Thrombus Neutrophil Extracellular Traps Content Impair tPA-Induced Thrombolysis in Acute Ischemic Stroke
Background and Purpose—Neutrophil Extracellular Traps (NETs) are DNA extracellular networks decorated with histones and granular proteins produced by activated neutrophils. NETs have been identified as major triggers and structural factors of thrombosis. A recent study designated extracellular DNA threads from NETs as a potential therapeutic target for improving tissue-type plasminogen activator (tPA)-induced thrombolysis in acute coronary syndrome. The aim of this study was to assess the presence of NETs in thrombi retrieved during endovascular therapy in patients with acute ischemic stroke (AIS) and their impact on tPA-induced thrombolysis.
Methods—We analyzed thrombi from 108 AIS patients treated with endovascular therapy. Thrombi were characterized by hematoxylin/eosin staining, immunostaining, and ex vivo enzymatic assay. Additionally, we assessed ex vivo the impact of deoxyribonuclease 1 (DNAse 1) on thrombolysis of AIS thrombi.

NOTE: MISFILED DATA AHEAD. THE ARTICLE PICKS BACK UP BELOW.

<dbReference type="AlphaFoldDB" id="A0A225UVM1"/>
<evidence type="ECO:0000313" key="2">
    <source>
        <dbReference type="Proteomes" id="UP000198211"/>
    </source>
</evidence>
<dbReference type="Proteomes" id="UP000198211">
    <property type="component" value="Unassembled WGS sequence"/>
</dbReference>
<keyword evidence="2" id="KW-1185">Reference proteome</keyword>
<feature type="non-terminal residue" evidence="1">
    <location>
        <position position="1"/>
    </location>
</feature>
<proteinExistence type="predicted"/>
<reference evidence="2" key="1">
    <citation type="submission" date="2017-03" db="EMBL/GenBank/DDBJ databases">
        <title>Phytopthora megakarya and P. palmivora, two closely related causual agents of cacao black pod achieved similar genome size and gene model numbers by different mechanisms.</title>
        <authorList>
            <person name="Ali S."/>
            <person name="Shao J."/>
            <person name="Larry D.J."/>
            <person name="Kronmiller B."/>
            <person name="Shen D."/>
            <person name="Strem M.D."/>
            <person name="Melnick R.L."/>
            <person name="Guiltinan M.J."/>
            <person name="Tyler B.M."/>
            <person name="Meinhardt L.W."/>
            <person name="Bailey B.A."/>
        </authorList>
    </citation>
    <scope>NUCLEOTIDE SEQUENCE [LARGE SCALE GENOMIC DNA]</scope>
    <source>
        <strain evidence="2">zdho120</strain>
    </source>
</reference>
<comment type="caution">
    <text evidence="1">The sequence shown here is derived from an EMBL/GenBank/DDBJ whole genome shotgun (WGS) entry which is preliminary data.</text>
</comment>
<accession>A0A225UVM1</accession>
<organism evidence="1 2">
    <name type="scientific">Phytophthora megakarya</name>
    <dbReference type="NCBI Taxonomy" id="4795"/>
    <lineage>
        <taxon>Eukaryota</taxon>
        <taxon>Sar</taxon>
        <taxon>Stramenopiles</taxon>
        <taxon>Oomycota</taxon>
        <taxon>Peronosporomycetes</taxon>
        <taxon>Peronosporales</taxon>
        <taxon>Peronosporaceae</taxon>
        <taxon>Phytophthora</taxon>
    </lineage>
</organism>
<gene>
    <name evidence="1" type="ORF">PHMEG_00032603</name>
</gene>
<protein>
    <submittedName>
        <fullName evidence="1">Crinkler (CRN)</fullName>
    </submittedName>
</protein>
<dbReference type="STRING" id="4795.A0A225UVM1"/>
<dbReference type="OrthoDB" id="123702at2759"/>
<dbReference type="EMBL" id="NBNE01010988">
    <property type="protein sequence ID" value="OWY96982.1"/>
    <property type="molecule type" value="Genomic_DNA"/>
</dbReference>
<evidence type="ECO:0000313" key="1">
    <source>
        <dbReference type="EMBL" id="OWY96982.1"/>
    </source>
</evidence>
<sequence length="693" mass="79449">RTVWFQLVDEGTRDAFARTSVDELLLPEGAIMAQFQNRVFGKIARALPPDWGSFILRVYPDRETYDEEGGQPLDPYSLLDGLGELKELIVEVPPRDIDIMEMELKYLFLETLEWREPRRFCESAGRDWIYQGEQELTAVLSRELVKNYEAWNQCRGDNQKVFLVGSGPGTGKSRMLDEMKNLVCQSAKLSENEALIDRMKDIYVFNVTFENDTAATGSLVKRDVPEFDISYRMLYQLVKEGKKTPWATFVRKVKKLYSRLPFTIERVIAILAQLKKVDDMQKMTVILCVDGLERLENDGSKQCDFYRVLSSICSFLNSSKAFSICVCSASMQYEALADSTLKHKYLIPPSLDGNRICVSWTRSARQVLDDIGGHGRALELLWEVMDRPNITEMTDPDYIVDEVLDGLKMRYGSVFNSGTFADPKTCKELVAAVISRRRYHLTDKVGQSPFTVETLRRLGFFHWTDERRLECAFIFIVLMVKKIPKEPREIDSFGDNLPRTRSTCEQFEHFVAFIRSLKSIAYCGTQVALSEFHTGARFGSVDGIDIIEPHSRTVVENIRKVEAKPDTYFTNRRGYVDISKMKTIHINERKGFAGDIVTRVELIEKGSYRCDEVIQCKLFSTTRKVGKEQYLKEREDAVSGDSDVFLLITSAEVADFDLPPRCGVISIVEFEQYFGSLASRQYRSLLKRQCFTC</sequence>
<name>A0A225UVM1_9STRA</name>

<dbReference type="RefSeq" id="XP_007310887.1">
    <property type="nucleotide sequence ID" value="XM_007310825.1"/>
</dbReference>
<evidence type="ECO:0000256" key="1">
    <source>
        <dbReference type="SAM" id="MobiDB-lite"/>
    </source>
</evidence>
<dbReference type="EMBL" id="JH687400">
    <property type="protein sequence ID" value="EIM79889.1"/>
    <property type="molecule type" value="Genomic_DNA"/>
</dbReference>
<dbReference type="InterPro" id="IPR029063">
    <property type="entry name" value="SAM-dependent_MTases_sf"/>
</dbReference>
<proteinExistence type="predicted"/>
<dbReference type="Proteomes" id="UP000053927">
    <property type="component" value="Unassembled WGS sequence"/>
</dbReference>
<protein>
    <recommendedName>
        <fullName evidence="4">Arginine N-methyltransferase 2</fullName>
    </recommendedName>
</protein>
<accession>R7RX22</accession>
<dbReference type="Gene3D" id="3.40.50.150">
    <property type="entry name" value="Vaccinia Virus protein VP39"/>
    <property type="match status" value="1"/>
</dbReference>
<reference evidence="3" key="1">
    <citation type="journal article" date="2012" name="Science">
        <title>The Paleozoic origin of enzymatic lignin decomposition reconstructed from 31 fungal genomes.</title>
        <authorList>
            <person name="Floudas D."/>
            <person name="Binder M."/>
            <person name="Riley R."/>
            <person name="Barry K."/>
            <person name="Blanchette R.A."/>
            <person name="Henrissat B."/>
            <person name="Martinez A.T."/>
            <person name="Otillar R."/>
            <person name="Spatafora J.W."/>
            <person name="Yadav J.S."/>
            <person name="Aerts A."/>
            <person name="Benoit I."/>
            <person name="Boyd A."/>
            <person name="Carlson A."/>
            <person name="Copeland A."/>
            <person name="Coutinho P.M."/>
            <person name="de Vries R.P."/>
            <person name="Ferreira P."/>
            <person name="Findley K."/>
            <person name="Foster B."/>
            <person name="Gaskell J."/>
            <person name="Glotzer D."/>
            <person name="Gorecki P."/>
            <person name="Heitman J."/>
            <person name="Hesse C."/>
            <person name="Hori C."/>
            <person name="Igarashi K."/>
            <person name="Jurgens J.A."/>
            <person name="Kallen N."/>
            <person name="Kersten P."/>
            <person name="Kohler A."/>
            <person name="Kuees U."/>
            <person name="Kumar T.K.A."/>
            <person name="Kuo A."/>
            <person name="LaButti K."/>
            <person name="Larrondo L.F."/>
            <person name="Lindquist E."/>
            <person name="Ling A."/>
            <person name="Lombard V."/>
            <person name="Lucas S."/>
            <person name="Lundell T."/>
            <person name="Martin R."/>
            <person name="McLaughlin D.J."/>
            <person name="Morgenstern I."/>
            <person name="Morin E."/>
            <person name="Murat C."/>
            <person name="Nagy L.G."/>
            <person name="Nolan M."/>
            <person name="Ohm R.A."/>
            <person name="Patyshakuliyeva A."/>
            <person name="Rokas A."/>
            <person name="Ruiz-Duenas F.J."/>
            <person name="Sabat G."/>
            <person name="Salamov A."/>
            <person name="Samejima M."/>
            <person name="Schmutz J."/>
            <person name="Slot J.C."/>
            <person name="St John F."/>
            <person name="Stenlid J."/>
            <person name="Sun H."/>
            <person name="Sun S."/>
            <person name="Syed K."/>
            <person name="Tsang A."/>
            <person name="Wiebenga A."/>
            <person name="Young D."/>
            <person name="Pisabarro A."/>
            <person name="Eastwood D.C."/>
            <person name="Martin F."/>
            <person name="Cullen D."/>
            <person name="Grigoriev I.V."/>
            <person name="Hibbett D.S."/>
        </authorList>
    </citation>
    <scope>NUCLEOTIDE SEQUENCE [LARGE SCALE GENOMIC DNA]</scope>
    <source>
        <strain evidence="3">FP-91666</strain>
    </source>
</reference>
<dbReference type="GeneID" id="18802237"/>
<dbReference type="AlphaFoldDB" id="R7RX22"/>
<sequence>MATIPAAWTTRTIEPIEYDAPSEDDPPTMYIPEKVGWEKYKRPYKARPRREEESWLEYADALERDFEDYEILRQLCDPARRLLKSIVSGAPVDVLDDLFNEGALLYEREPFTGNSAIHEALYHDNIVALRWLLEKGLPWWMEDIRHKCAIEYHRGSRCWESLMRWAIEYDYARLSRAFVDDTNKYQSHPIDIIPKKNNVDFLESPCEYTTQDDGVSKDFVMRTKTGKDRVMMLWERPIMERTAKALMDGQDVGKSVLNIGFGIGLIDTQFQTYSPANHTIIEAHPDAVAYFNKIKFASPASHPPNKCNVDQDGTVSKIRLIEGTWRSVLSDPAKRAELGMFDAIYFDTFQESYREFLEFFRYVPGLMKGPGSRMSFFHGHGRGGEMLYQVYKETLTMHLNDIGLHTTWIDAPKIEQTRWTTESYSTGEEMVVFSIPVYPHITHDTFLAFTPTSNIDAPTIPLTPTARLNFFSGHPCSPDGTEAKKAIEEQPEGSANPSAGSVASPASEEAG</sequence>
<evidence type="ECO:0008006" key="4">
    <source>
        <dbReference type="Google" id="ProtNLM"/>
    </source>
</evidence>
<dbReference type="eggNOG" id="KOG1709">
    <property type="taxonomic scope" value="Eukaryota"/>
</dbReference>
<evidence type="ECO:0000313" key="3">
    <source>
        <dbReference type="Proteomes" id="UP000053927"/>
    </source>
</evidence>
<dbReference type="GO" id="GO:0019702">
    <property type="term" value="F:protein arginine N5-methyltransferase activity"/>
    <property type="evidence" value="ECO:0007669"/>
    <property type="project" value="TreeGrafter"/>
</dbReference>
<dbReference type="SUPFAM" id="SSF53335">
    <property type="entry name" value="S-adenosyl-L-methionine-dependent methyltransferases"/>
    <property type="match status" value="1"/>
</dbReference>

Results—Histological analysis revealed that NETs contributed to the composition of all AIS thrombi especially in their outer layers. Quantitative measurement of thrombus NETs content was not associated with clinical outcome or AIS pathogenesis but correlated significantly with endovascular therapy procedure length and device number of passes. Ex vivo, recombinant DNAse 1 accelerated tPA-induced thrombolysis, whereas DNAse 1 alone was ineffective.
Conclusions—This study suggests that thrombus NETs content may be responsible for reperfusion resistance, including mechanical or pharmacological approaches with intravenous tPA, irrespectively of their etiology. The efficacy of a strategy involving an administration of DNAse 1 in addition to tPA should be explored in the setting of AIS.
- Received November 2, 2017.
- Revision received December 22, 2017.
- Accepted January 9, 2018.
- © 2018 American Heart Association, Inc.